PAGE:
In part 4, we presented the Gregory method, which removes random effects from STV. In that part, we continued with a decision made in part 3 to restrict the ballot papers which can contribute to a surplus distribution, yielding the exclusive Gregory method.

To review, in part 3, we made this decision – in a surplus distribution to examine only the last parcel of ballot papers received – for two reasons. Firstly, this was closer to the effect of Hare's original method. Secondly, this was more practical for hand-counting, as the number of ballot papers to keep track of is minimised.

However, in the context of the Gregory method, there is no objective reason to prefer the exclusive method to the alternative.

## Weighted inclusive Gregory method

Let's return to the example from part 4, where the ballots cast were:

21 D1 > D2 > F > C1 > C2
19 D2 > D1 > F > C1 > C2
40 C1 > C2 > F > D1 > D2
6 C2 > C1 > F > D1 > D2
7 F > D1 > D2 > C1 > C2
6 F > D1 > C1 > C2 > D2
1 F > D1 (and no further preferences)
100 Total

Return to the thought experiment, where each voter casts 1000 ballots, such that the standings after the exclusion of Fish Owner are:

Dog Owner 1 35 000 Elected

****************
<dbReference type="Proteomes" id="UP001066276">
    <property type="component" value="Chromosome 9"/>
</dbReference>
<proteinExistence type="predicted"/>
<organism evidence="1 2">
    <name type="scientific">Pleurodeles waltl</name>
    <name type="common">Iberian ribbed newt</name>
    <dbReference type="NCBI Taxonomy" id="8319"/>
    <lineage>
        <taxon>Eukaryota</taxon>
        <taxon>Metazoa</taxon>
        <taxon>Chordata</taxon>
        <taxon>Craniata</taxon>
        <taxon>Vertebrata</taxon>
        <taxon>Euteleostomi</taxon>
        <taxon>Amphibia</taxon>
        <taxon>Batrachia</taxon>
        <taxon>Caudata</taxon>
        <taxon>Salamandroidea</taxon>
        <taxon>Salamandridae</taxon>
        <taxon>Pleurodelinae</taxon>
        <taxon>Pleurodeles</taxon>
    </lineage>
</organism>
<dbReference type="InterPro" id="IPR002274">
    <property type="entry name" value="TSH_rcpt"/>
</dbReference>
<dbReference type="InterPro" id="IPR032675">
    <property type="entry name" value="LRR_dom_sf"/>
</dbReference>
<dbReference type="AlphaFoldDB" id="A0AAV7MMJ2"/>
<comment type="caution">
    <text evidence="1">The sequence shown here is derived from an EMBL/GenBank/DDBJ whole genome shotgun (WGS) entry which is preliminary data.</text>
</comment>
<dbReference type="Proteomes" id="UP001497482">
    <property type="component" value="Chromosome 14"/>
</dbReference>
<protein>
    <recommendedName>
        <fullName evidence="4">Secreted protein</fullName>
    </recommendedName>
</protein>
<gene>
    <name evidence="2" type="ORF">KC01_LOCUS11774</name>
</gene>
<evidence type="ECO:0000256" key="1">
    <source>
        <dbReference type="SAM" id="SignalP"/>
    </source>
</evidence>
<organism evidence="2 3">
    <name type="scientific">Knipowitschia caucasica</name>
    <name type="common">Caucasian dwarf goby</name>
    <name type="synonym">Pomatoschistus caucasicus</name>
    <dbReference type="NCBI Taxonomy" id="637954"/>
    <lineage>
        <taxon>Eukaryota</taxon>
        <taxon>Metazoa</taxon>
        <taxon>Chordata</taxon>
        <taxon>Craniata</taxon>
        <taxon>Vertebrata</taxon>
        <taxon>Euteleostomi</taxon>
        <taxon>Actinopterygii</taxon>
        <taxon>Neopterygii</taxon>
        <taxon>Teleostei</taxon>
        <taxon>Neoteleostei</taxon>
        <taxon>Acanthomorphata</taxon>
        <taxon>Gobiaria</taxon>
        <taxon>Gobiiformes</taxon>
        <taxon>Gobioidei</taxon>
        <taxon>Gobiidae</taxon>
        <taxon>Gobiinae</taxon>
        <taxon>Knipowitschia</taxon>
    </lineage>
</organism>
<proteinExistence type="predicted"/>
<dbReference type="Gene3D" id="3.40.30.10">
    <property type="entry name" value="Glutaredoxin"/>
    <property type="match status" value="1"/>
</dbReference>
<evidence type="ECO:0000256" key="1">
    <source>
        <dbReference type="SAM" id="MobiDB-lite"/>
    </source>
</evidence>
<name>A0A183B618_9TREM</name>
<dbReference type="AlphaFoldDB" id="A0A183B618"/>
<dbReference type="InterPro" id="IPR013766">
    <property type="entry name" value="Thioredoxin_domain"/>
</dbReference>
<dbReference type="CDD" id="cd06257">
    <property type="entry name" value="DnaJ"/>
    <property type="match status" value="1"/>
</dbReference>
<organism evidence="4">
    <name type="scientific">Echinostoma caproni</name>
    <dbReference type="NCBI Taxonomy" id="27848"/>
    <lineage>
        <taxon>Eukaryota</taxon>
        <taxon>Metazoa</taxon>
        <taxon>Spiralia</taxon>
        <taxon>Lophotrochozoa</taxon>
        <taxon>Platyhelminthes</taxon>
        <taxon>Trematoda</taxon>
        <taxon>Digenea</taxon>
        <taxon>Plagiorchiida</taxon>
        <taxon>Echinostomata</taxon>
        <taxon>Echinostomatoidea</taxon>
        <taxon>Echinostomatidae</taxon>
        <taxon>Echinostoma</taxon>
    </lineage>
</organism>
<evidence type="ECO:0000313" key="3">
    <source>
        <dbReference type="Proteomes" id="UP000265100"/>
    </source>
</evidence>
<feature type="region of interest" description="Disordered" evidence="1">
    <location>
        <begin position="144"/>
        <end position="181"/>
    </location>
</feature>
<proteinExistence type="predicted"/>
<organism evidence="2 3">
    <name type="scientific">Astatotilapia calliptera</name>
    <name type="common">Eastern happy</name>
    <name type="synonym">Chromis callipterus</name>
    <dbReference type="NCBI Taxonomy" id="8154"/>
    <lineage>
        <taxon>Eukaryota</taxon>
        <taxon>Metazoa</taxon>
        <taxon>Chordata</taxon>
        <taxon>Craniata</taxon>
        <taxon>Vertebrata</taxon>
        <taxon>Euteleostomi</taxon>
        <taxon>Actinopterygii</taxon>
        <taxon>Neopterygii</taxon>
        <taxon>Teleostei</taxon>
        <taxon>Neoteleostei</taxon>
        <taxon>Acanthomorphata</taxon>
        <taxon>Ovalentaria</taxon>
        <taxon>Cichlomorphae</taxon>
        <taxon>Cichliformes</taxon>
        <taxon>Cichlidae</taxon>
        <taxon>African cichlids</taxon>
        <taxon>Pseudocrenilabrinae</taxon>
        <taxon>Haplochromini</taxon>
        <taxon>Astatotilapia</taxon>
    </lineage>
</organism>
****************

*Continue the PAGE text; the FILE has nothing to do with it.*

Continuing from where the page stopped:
Dog Owner 2 19 000
Cat Owner 1 26 000 Elected
Cat Owner 2 20 000
Fish Owner 0 Excluded
Total 100 000
Quota1 26 000

As before, Dog Owner 1 has a surplus of 9000 votes. In part 4, we applied the exclusive approach, distributing the surplus from the 13000 transferable ballots received in the last parcel.

Let us now take the opposite approach – maximising the number of ballot papers to examine in the surplus distribution, therefore allowing the greatest number of voters to contribute to the result. While this makes hand-counting more difficult, it is by no means prohibitive.

Thus, let us distribute the surplus by examining all of Dog Owner 1's 35000 votes (whether transferable or not).2 These comprise:

• 21000 first-preference votes for Dog Owner 1, with a next available preference for Dog Owner 2
• 7000 votes received from Fish Owner's exclusion, with a next available preference for Dog Owner 2